This morning, Seattle City Councilmembers Jean Godden and Mike O’Brien announced they have garnered enough money in the city’s
budget for address Green Lake’s toxic algae problem a full year sooner than expected.
For the last 3 years, Green Lake has been closed for several weeks, usually in late summer and early fall, due to high levels toxic blue green algae can cause life-threatening health problems in both people and dogs.
This year the algae first appeared in Green Lake last August, and it has been closed to people and pets since the middle of September.
“Green Lake is one of Seattle’s most precious gems and deserves our stewardship,” said Councilmember Godden. “I am happy to have partnered with Green Lake neighbors and my colleagues to accelerate the cleanup.”
The Council’s Budget Committee voted unanimously to allocate $1.5 million in the city’s 2016 Capitol Improvement budget to pay for treating Green Lake with alum, a common chemical used to inhibit the growth of toxic algae. The money was generated by Seattle’s Real Estate Excise Tax.
Councilor Godden said they were able to allocate $300,000 of the money to the 2015 city budget so Department of Parks and Recreation will be able to move forward with necessary water quality testing and permitting from the Department of Ecology over 2015, which is required before treatment can begin.
If all goes according to plan the alum will be applied to Green Lake in the spring of 2016. People and pets will be prohibited from going in the lake for about a month afterwards.
The blue-green algae present in Green Lake throughout the year becomes toxic when warm weather and more activity in the lake stir up phosphorus sediments from the bottom of the lake and other nutrients that the algae feed on.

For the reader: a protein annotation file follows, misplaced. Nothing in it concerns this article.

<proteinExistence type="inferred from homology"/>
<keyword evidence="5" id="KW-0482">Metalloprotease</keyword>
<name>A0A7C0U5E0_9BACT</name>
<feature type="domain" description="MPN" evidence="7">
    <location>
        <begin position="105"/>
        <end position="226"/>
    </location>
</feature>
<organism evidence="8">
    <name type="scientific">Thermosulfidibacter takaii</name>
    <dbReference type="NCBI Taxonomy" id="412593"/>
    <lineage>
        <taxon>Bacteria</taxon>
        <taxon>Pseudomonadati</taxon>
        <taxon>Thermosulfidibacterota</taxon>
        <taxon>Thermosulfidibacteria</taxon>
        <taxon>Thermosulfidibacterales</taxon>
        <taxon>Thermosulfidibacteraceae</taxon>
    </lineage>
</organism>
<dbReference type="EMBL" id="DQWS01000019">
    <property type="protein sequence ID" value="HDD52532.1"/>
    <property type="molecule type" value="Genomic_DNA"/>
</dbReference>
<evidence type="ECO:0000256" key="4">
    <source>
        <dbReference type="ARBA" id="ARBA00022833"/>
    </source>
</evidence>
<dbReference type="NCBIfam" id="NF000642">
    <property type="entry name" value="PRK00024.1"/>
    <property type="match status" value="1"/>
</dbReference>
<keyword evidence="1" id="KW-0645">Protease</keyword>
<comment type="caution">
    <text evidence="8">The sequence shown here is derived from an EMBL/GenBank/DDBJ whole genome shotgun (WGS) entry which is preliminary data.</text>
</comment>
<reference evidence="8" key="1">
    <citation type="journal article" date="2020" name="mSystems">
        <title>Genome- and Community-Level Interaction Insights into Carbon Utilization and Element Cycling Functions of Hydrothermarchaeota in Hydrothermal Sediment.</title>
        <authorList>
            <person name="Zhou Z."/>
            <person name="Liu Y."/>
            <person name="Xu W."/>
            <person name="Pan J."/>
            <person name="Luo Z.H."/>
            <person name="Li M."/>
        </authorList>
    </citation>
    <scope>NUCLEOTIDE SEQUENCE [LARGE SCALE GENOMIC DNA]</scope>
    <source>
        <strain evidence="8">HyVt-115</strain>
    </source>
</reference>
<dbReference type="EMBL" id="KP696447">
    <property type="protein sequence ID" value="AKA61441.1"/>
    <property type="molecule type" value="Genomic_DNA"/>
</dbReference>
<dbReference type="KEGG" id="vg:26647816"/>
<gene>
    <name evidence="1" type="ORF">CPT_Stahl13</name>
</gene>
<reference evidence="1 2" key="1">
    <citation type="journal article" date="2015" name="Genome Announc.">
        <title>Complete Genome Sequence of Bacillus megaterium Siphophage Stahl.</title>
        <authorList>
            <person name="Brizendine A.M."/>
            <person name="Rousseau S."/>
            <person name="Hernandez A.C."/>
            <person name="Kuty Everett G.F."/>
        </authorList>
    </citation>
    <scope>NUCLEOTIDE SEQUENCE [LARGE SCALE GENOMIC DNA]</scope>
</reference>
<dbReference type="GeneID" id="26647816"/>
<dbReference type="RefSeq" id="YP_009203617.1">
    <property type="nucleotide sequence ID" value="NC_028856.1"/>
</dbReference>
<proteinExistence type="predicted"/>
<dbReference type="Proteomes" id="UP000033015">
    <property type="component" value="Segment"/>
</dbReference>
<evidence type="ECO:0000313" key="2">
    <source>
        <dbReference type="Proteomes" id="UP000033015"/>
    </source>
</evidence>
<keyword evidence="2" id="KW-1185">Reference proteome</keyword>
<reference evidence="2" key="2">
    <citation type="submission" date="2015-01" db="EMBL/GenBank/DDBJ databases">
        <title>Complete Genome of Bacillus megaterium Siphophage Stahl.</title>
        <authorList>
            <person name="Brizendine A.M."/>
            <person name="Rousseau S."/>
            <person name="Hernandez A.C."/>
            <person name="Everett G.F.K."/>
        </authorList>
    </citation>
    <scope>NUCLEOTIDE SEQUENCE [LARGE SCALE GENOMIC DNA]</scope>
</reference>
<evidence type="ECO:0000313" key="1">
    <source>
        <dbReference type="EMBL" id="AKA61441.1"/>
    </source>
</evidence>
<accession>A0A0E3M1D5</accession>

In these seasonal conditions, the algae blooms grow and become toxic to people and pets who swim in the lake. Treating the lake with alum will inactivate the phosphorous, taking away the algae’s primary food source. Councilmember O’Brien said most of the phosphorous comes from runoff that contains fertilizer people use on their lawns.
The alum should keep toxic algae at safe levels for about 6-7 years.
I’ve alerted Seattle dog owners about toxic algae formation in Green Lake for the last couple of years because exposure to it, even in small amounts, can cause severe liver and neurologic toxicity in dogs. A dog exposed to toxic algae can also contract respiratory paralysis which can kill it within 30 minutes from the start of these symptoms: tremors, weakness, drooling, paralysis, muscle rigidity, involuntary urination and defecation, and seizures.
Councilmember Godden said she decided to work on getting toxic algae out of Green Lake last August when she got numerous emails from local residents after the toxic algae began to form.
“Green Lake is one of Seattle’s most precious gems and deserves our stewardship,” said Councilmember Jean Godden. “I am happy to have partnered with Green Lake neighbors and my colleagues to accelerate the cleanup.”
She added that the emails helped her convince her colleagues to support her request for money the clean up.
This won’t be the first time Green Lake will be treated with alum to address its toxic algae problem. Most recently, alum was used twice – once in the late 1980’s and again early 1990’s.
Councilmember O’Brien noted that in the future, phosphorous levels in Green Lake should be monitored more closely “to ensure we can stop it proactively.”
Thanks to Councilmembers Godden and O’Brien for taking aggressive steps to ensure Green Lake will be safe for people and dogs year round.